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Slic TV Coming Soon?

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BRASHER FALLS - With fiber optic line being laid by Slic Network Solutions around the county, the company is now exploring offering cable television in the coming years.
Slic Network Solutions President and General Manager Phillip J. Wagschal said Thursday that Slic Network Solutions had received funding under the American Recovery and Reinvestment Act, and that money was being used to lay fiber optic lines that can be used to address the needs of those in unserved areas of the county.
"Part of that will be providing phone, Internet and IP (Internet Protocol) TV over those facilities. That network will roll out over the next three years," Mr. Wagschal said.
Slic has sent letters to town officials in areas where they plan to establish the services, requesting a franchise agreement. Brasher Town Supervisor M. James Dawson Jr. told his board members Wednesday that they had received a letter from Slic.
"One of the requirements is that we obtain from each town a franchise agreement," Mr. Wagschal said. "At this point Slic is attempting to facilitate the franchise process with the local townships at a meeting at the end of the month."
That meeting will be held at 7 p.m. Sept. 28 at the Best Western in Canton.
"What we have done to try and facilitate that process is we're currently working with the Public Service Commission to have a meeting of the townships that we are attempting to serve with the Public Service Commission to help facilitate the process. They're going to do a presentation on the steps we're going through to do a successful franchise. That's the meeting in Canton."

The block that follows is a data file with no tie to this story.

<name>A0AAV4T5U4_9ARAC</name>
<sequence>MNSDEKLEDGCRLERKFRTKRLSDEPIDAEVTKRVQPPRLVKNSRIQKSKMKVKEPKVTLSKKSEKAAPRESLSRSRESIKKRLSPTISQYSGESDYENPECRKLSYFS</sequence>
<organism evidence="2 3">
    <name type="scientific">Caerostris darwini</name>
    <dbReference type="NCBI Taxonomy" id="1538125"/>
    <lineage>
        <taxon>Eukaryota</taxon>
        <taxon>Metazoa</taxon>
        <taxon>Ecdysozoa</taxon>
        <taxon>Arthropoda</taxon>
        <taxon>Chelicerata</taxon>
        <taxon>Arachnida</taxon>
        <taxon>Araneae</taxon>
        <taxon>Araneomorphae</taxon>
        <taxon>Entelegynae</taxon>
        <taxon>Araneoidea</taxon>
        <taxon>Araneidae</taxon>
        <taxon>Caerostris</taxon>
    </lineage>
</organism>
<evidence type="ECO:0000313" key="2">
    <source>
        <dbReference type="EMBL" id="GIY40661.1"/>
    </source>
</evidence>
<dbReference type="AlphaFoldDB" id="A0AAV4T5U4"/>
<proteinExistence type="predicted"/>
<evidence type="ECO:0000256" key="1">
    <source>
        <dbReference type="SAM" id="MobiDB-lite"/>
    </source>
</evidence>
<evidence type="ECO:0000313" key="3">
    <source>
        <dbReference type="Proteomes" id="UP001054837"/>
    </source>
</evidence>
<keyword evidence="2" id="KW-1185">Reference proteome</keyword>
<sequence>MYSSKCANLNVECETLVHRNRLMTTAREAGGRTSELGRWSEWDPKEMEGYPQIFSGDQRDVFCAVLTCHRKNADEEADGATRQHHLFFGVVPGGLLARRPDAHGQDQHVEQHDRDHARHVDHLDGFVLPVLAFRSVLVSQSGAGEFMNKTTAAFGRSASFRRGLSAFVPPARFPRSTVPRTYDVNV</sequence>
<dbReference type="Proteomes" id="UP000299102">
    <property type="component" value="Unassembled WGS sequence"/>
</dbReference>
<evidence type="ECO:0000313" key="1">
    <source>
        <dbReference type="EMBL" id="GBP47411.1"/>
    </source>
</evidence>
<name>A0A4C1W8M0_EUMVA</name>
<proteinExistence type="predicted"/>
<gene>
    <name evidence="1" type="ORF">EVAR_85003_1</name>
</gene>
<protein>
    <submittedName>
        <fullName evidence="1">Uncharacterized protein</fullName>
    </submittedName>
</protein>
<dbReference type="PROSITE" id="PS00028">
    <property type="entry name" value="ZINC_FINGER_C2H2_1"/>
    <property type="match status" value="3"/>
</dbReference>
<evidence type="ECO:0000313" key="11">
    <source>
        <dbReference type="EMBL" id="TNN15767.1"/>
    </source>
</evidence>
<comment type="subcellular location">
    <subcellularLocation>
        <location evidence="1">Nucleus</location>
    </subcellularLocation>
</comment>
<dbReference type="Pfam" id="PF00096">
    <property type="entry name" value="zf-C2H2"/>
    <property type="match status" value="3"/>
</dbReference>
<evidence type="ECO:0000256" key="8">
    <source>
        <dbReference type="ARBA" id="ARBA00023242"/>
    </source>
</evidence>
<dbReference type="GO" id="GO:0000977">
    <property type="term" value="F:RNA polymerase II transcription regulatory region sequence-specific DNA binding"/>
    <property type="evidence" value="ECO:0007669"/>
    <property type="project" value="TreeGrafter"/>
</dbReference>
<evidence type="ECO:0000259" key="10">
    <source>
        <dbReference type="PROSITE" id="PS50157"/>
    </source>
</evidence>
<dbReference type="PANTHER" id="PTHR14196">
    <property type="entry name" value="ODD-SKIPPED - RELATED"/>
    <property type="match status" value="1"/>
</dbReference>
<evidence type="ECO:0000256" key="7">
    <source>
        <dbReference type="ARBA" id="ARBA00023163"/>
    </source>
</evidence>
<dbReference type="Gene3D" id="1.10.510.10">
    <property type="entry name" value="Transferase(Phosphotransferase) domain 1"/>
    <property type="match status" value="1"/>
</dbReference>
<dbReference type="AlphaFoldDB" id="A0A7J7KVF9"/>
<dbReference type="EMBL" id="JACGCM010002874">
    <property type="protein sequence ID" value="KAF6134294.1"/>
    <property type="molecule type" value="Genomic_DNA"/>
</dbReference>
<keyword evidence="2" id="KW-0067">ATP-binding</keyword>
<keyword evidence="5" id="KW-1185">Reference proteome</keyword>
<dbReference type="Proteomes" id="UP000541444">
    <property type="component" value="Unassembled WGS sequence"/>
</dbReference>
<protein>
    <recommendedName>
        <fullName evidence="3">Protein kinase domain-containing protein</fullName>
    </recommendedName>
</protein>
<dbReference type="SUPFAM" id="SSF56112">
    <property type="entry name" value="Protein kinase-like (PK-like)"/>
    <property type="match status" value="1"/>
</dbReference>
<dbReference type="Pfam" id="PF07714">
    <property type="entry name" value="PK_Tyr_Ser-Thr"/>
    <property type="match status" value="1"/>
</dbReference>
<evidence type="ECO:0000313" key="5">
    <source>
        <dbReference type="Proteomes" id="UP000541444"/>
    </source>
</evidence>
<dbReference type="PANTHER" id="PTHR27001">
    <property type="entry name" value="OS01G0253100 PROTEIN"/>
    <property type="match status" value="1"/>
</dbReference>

Mr. Wagschal said Slic doesn't plan to compete with Time Warner. Rather, he said, they're moving into areas that aren't served by the company.
"The areas where we're going in St. Lawrence County is only about 17 percent of the homes that even have access to Time Warner. It's a very small number, 17 percent that have Verizon and Time Warner. Really, in essence there's very little competition to Time Warner in what we're doing. We're going where they're not," he said.
"At some point in the future we may add on to the network," he added. "Then we'll be in direct competition with them."
Part of Slic's $27.8 million in funding is a loan and the remainder is grant money, Mr. Wagschal said.
"There are a lot of strings attached as far as reporting and correct use," he said. "Basically we couldn't provide the service in these locations if there wasn't financial assistance from the federal government. There's no business case that really works for five houses in a mile. Some of the areas are that sparse. That is a bit of a challenge, but we're happy to be part of it, reaching out into the places that are unserved.
"I think it's going to be really good for the north country. It's very good news," Mr. Wagschal said.
Earlier this year St. Lawrence County lawmakers went on record supporting the Potsdam telecommunications company's application for a $27.8 million grant for broadband Internet expansion in 16 communities.
Mr. Wagschal estimated their effort to construct 660 miles of fiber optic line following existing power lines would serve 4,415 homes, 112 businesses and 30 community institutions in sparsely populated areas where large telecom providers are not willing to invest.
That expansion will bring not only television service, but also high speed, broadband Internet and phone service to the towns of Louisville, Norfolk, Stockholm, Hopkinton, Parishville, Waddington, Madrid, Potsdam, Lisbon, Canton, Pierrepont, Clare, Oswegatchie, Fine, Clifton and Piercefield.

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